Clinical Presentation

More than 30% of patients with intracranial lipomas are asymptomatic.23 The vast majority of the remaining patients have signs and symptoms not attributable to the lipoma but secondary to the associated developmental anomalies. Approximately 30% of patients with supratentorial lipomas have a seizure disorder. The seizure disorder is reportedly "often severe, is focal or generalized, and has an average onset age of 15 years. Recurrent headaches are a presenting symptom in 25 percent, and . . . 10 to 15 percent have behavioral problems and/or mental retardation."23 Other reported signs and symptoms include "fainting spells, vomiting, episodic leg weakness, blurred vision, sleepwalking, diencephalic disturbances such as adiposogenital dystrophy and hypothermia, and even transient ischemic attacks."6 Presenting signs and symptoms of patients with infratentorial lipomas may include hydrocephalus, cerebellar ataxia, motor weakness, sleep apnea, and cochleovestibular symptoms such as hearing loss, vertigo, otalgia, trigeminal neuralgia, hemifacial spasm, and tinnitus.6,19,23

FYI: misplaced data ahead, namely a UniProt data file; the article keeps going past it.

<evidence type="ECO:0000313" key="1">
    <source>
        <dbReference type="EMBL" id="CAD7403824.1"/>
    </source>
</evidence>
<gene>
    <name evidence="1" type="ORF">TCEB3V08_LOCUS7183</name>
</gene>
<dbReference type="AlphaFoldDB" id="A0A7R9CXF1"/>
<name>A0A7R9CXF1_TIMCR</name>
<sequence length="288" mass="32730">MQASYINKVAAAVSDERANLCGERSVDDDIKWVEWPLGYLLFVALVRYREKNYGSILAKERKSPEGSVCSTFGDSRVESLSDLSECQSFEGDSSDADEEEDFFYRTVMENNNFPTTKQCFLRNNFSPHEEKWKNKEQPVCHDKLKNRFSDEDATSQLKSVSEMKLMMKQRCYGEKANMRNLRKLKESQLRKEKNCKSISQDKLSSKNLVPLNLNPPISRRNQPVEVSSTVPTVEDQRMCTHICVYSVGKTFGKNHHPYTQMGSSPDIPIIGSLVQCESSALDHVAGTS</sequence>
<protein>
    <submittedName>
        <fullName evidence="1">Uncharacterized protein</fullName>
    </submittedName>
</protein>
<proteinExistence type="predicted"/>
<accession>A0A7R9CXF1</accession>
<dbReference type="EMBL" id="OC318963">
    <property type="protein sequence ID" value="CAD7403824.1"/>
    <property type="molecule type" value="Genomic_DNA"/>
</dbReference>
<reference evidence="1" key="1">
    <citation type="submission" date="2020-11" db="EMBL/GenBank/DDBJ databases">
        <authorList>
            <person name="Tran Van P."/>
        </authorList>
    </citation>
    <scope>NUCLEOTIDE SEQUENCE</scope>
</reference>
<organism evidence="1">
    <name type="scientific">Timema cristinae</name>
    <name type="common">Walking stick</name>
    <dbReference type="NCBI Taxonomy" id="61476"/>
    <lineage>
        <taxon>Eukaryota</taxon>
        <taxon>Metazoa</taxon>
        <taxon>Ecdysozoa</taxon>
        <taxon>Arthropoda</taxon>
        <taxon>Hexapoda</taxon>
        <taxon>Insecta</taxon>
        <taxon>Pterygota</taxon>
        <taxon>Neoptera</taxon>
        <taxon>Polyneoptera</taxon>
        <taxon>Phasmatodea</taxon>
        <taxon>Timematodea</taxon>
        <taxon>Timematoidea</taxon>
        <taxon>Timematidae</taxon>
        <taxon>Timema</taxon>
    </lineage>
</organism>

The cited incidence of intracranial lipomas ranges from 0.08% to 0.21% of all patients who come to autopsy and 0.06% to 0.30% of all patients studied by CT scans.6,23 However, there are a few autopsy reports that suggest the incidence may be as high as 2.6%.22 Although large MRI series have not been reported, MRI scans might be predicted to yield an even higher overall incidence of lipomas when very small asymptomatic lesions are included. Intracranial lipomas represent 0.1% to 1.3% of all recognized intracranial tumors.6 There have been hundreds of reports of pericallosal lipomas in the world literature since 1818, whereas lipomas of the cerebellopontine angle represent only 0.14% of all tumors seen in this region. A recent report and review of the literature revealed 98 reported cases of lipomas of the CPA or IAC.19

The epidemiology of intracranial lipomas is significant in that there appears to be no age or sex-specific differences with the following exceptions: CPA lipomas are twice as common in males than females, and lipomas in the pediatric population are more commonly localized to the pericallosal cistern.6,19,23 As previously mentioned, several syndromes may also manifest intracranial lipomas, including Bannayan syndrome, an autosomal dominant disorder amenable to genetic counseling; Gorlin-Goldenhar syndrome, encephalocraniocutaneous lipo-matosis, neurofibromatosis variants, and frontonasal dyspla-sia23 (see Table 37-2).

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